Two long runs by Ballos and Sabin put Canton in the ball game again and brought the pigskin to the 30-yard line where the Bulldogs went into a spread formation and Risoliti passed to Scott to the 15-yard line, but Canton was offside on the play and punted on fourth down. The Tigers drove back from their 20-yard line and were traveling past midfield at the final gun.
After such desperate goal line stands and smashing offensives, it was no wonder that the teams at the end moved somewhat in slow motion like the fatigued boxer who can hardly lift his arms dangling at his sides. It was no wonder that Ed “Echo” Herring, who entered the game in the last two minutes nearly got away twice and it was no wonder that when the final gun released the tension and brought relaxation that several players of both teams crawled up the steps to their dressing rooms on hands and knees, completely exhausted from their efforts.
That is why the game ranks with the greatest Canton-Massillon games ever played – a swift moving panorama filled with hard football capably officiated and dramatic in excitement and color.
Massillon won because it had the better team, not as superior Saturday as many Tiger fans had wagered, but still good enough to beat the Bulldogs who in one afternoon had climbed to super heights.
Massillon won because it had the stronger defensive team and because it had the punch when it needed it. The breaks were even, but the Tigers capitalized on theirs while the Bulldogs failed.
While statistics show the Bulldogs made more yards from scrimmage and more first downs than the Tigers, the conservative game of the local eleven checked its own offense. Only three passes were attempted. Two were completed for gains of seven and two yards while one was batted down.
Canton used a shovel pass to success and gained 33 yards. Two passes were intercepted and six others batted down or grounded.
Tigers Get Kickoff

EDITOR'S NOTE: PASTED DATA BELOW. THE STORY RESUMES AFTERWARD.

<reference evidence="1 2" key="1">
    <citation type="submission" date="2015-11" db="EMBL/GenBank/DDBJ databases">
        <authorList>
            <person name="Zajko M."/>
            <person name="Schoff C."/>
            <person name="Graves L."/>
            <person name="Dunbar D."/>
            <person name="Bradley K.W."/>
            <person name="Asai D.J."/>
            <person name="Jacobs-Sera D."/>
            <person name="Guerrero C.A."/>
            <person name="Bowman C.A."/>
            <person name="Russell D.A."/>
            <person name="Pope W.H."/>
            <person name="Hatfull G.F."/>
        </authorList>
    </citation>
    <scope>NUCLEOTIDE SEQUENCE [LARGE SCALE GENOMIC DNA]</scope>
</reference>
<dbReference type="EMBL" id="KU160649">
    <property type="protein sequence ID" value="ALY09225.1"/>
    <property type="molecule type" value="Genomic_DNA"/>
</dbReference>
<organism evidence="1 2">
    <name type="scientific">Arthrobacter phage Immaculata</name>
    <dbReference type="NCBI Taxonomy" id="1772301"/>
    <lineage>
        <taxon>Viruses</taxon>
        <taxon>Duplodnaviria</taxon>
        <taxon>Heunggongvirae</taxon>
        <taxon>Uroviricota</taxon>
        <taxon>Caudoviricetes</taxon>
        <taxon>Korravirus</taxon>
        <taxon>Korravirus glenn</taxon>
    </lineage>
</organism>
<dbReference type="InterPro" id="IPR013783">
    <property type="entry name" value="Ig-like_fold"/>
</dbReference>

That both teams were in there to hand out punishment was evident from the start. Capt. August Morningstar won the toss and elected to receive, defending the east goal.
Adams kicked to Anderson, who headed up the alley but was tackled in a big pile up on the 29-yard line after a 19-yard return. Gillom made five at center. Glass hit for four and Gillom made it first down on the 42-yard line. Dutton picked up two yards and Gillom on a delayed buck only got one. Gillom barely picked up a scant three on a right end sweep and Dutton kicked a beauty out of bounds on the 14-yard line.
Ballos plunged for two yards, but when he tried to go through Buggs he was stopped without gain. Risolitie dropped back to punt and Don Voss broke through, blocked the ball and recovered it on the Canton nine-yard line. Dutton failed to gain on a spinner, but Gillom got five yards on a right end sweep. Dutton carried the ball to the one yard line and it was fourth down and a yard to go. Dutton decided to send Gillom to the right. Jake ran hard but the Bulldogs ganged him at the goal line. At first Referee Dave Reese raised his hands to signal a touchdown, but Head Linesman, Hummon said that the ball did not go over and when the pile was uncovered the nose of the sphere was two inches short of the chalk line.
That bolstered McKinley and temporarily upset the Tigers and the red and black got a break a moment later when Gillom fumbled Risoliti’s punt and Sabin recovered on the Canton 34-yard line. Massillon took time out. Ballos made four at left tackle and Sabin four at right tackle. Ballos plunged for a first down on his own 47. Adams made a yard at left tackle and Sabin three at right end. Third down and six to go and Gillom intercepted Adams’ pass on the 38. Gillom made three at center, but lost a yard at right end. Dutton lost two at right end. Dutton punted to Sabin, who slipped and fell after catching the ball on the 16-yard line.